Ferrets are the third most popular pet in the country, right behind dogs and cats, and it’s easy to see why. They’re adorable, independent, playful, and social. While ferrets are usually easy to care for, you’ll need to consider a variety of factors before adopting one, including whether or not they’re allowed under the terms of your lease.
Do apartments allow ferrets? Here’s a closer look at what you and your furry friend need to know.
The answer varies depending on the apartment, so you’ll need to ask the landlord or leasing agent. Generally, places that allow dogs and cats will also allow ferrets. If the apartment prohibits pets, you’ll want to ask about ferrets specifically, as sometimes a “no pets” clause only applies to dogs and cats.
Apartments are often an excellent place to keep ferrets. While you’ll keep them in a cage when you’re away, when you’re at home, you’ll want to let your ferret out, and even a small apartment typically provides enough space for them to run and explore.
Plus, apartments provide a secure environment. They typically only have one entrance, so the ferret has fewer opportunities to escape.
Also, ferrets are lightweight. When running and jumping around an apartment, it’s unlikely your ferret will make enough noise to disturb your downstairs neighbor.
While ferrets are social creatures, they’re also comfortable spending time alone. If you need to leave them on their own for around eight hours while you go to work, they should be fine. However, they also need to exercise, so you’ll want to let them run around your apartment (while supervised) for at least two or three hours a day.
Yes. Your ferret should only run around your apartment when you’re at home to supervise. Otherwise, you’ll want to keep your ferret in a cage.
You’ll want a cage with wire walls and floors instead of glass. While the size varies based on the ferret’s size, it should have enough room for three distinct areas:
- A sleeping area
- An eating area
- A litter box
Place the litter box in a corner as far away as possible from the eating and sleeping areas. Alternatively, you can use pee pads for ferrets.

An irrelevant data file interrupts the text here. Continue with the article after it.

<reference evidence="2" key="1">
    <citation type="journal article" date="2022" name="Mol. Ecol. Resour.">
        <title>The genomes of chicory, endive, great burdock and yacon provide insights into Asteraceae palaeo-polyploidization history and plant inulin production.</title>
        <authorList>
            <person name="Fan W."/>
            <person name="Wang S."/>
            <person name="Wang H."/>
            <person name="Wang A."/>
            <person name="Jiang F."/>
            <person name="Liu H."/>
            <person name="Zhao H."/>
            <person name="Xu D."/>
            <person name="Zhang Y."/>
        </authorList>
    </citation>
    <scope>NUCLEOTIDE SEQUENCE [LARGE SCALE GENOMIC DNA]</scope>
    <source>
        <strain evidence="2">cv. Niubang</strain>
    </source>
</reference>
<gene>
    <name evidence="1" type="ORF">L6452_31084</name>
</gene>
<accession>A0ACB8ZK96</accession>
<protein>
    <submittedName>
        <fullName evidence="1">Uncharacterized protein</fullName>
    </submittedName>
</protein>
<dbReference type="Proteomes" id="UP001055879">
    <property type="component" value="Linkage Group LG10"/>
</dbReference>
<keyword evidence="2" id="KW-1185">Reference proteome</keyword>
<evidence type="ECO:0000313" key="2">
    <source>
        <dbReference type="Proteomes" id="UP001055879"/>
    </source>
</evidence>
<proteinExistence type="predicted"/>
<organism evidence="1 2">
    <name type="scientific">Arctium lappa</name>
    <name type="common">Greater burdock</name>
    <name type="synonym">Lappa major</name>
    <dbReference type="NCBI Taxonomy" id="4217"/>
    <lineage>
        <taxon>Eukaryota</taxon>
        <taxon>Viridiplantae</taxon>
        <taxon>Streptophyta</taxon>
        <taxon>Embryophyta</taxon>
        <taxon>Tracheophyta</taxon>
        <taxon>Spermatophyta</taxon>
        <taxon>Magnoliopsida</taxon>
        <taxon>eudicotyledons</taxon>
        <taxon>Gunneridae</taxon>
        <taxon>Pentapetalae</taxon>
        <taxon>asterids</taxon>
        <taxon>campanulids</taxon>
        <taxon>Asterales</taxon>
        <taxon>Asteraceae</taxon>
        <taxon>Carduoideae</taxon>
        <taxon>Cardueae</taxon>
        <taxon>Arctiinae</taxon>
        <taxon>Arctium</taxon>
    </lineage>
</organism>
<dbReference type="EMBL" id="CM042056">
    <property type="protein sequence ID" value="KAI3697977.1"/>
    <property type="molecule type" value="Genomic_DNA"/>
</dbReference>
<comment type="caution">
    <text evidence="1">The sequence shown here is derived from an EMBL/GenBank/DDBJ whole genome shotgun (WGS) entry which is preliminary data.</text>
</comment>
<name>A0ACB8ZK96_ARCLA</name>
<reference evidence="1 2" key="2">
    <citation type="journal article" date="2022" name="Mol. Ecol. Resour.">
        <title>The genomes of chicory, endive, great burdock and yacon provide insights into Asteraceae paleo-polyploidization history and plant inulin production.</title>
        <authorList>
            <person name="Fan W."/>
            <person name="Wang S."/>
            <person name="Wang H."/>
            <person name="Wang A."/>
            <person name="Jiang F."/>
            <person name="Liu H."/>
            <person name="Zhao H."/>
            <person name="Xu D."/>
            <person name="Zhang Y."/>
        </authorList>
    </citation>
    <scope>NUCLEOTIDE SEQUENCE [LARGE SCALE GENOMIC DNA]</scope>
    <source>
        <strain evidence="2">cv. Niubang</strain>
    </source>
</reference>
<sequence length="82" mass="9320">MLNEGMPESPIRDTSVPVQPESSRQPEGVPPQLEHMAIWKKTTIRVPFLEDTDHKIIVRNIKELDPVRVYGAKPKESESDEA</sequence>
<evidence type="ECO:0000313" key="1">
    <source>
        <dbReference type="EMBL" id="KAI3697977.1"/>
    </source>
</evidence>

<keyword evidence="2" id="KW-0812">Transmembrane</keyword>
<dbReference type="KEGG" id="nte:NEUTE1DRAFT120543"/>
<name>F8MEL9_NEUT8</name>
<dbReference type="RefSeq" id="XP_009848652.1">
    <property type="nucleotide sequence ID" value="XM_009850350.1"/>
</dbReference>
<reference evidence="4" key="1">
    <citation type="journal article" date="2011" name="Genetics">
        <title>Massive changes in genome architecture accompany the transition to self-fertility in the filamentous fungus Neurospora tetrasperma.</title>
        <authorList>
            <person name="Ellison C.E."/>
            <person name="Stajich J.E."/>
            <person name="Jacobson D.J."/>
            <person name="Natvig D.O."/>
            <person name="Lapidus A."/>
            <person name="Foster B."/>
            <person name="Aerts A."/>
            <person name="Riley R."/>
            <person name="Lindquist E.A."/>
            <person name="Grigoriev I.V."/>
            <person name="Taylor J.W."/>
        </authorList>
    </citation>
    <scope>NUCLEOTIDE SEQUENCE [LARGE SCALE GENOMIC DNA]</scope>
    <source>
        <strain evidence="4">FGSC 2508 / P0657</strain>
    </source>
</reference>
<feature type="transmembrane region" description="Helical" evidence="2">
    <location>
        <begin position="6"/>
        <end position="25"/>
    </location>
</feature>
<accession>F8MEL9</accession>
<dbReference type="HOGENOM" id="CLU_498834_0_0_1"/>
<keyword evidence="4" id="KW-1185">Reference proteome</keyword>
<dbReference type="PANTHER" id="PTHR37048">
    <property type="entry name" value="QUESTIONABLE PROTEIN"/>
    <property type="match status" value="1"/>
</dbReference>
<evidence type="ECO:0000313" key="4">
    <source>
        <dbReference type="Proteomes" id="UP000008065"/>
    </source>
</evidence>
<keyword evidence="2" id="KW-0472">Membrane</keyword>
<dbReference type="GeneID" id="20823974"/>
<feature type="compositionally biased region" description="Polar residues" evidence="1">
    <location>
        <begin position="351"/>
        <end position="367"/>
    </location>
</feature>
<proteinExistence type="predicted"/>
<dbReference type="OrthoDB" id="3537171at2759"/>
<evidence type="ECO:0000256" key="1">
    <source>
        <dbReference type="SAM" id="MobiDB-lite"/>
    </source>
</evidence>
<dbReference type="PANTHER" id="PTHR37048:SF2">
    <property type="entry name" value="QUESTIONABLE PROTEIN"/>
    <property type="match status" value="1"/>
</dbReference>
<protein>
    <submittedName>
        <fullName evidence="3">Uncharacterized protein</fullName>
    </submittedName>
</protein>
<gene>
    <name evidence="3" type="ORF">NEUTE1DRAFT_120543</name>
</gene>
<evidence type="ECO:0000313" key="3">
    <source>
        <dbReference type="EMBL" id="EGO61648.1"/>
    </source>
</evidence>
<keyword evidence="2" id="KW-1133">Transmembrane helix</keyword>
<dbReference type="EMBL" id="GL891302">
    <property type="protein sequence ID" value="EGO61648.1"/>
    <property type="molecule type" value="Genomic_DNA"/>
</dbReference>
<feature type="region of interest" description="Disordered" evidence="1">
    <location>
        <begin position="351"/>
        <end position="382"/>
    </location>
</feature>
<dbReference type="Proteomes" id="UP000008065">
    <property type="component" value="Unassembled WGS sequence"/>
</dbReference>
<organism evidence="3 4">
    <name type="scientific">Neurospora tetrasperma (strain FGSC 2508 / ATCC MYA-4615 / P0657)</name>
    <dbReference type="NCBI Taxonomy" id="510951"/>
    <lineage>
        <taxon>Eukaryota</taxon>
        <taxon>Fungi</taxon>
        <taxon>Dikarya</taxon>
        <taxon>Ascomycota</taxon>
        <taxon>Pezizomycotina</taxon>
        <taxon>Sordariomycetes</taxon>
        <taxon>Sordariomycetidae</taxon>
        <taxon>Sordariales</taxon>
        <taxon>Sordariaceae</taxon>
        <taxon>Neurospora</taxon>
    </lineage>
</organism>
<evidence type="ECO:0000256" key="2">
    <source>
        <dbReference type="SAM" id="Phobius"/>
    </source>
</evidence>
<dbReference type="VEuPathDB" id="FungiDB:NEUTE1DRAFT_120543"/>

Apartments can disallow ferrets, or pets in general, for many reasons.
Ferrets can emit strong smells. They have scent glands similar to skunks, only with a far less intense aroma. It’s not uncommon for owners to have their pet ferret’s scent glands removed, which could potentially be a condition set as part of the lease.
Even without scent glands, ferrets emit a musky odor. It’s rarely overwhelming, even in a small apartment, as long as you keep the animal’s cage clean.
Another potential issue many landlords have with ferrets involves issues related to cleanliness.
Sometimes, landlords have the idea that ferrets are destructive. They’ll chew on walls and go to the bathroom on the floor.
Truthfully, ferrets are clean animals. They’ll spend lots of time grooming themselves, and they can be trained to use a litterbox. Most ferret owners will provide two litter boxes, one in the cage and another elsewhere in the home.
Many ferret owners also use a collar with a bell for ferrets to always know where they are. So any possible misstep can be avoided.
It’s unfortunate when ferrets are banned due to incorrect beliefs about their behavior, but it happens occasionally.
Sometimes. Many apartments will prohibit animals over a certain size, such as dogs that weigh more than 15 pounds. The reasoning behind these bans is that larger animals are destructive and make noise.
Ask your landlord or leasing office for more information on what pets are allowed. It’s not uncommon for a place to ban animals that roam around the apartment freely but allow smaller creatures that spend the majority of their day in a cage, such as reptiles, birds, and ferrets.
The most important safety tip is to never let your ferret run around unsupervised in your apartment. Only let them out of your cage when you’re home. Also, watch them carefully (usually, this isn’t difficult, as they’ll likely enjoy spending time near you).
Also, you’ll want to ferret-proof your apartment. Remove any reclining furniture, as ferrets love to climb inside, where they wind up accidentally crushed. Close even small gaps throughout your apartment, as ferrets can fit through tiny spaces with ease.
Finally, you’ll want to secure all poisons and toxic chemicals. Ferrets are curious creatures. Ensure all potential hazards are inaccessible (and, remember, ferrets can usually open the under-sink cabinets).
Do apartments allow ferrets? It depends.
Apartments have different policies regarding ferrets, so check with the landlord before signing a lease. Ask about ferrets specifically because some places that don’t allow dogs or cats do allow smaller creatures such as ferrets.
If your apartment allows ferrets, you’re in luck, because even a tiny studio apartment provides plenty of space for a ferret to frolic.